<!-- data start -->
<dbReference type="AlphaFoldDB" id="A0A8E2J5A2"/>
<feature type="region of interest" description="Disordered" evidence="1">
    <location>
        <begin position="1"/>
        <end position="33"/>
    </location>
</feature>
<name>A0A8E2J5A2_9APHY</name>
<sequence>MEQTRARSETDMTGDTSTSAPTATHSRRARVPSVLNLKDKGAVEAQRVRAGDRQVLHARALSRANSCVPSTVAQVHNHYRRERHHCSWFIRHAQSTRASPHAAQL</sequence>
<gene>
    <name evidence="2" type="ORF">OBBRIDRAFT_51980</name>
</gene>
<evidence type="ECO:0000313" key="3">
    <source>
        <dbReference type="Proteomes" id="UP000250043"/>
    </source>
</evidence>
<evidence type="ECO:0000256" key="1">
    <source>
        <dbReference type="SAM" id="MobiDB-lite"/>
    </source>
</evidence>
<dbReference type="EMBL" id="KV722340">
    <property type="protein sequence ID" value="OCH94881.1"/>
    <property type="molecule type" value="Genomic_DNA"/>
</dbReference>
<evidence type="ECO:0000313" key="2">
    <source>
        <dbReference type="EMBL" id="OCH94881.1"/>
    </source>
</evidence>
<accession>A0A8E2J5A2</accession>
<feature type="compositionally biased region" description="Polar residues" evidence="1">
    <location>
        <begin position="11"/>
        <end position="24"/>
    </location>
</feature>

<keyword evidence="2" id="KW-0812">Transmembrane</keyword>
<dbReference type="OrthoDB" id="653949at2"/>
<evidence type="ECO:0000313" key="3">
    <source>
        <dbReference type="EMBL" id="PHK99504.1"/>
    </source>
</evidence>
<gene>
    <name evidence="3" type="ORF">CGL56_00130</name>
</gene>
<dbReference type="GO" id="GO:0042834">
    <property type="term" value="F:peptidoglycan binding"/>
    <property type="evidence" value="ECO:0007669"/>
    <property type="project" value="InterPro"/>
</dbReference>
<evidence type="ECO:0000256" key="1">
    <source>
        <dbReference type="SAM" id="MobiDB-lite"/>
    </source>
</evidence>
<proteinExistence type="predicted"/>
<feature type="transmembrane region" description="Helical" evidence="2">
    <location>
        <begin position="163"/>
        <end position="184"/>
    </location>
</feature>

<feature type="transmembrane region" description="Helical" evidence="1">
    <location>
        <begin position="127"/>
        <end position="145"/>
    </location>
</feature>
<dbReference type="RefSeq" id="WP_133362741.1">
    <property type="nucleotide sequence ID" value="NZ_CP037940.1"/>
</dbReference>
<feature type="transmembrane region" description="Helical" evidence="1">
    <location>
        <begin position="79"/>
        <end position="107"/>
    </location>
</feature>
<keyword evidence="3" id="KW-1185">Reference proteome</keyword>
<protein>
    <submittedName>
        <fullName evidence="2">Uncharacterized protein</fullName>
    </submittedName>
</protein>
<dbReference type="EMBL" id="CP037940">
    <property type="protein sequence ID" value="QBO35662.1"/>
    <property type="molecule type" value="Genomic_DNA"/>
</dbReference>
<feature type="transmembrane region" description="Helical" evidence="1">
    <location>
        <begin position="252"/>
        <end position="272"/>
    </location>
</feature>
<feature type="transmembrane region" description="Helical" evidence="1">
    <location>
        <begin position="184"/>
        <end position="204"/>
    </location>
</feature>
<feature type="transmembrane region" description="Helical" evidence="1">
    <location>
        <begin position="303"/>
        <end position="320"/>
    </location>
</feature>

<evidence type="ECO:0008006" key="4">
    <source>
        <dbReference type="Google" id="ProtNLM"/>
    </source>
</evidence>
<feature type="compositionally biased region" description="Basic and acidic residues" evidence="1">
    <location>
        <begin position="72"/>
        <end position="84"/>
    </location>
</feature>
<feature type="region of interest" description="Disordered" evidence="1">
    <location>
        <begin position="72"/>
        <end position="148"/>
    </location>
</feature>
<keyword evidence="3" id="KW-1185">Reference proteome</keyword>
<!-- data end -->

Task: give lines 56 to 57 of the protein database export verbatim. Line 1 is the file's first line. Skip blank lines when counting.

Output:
        <dbReference type="SAM" id="MobiDB-lite"/>
    </source>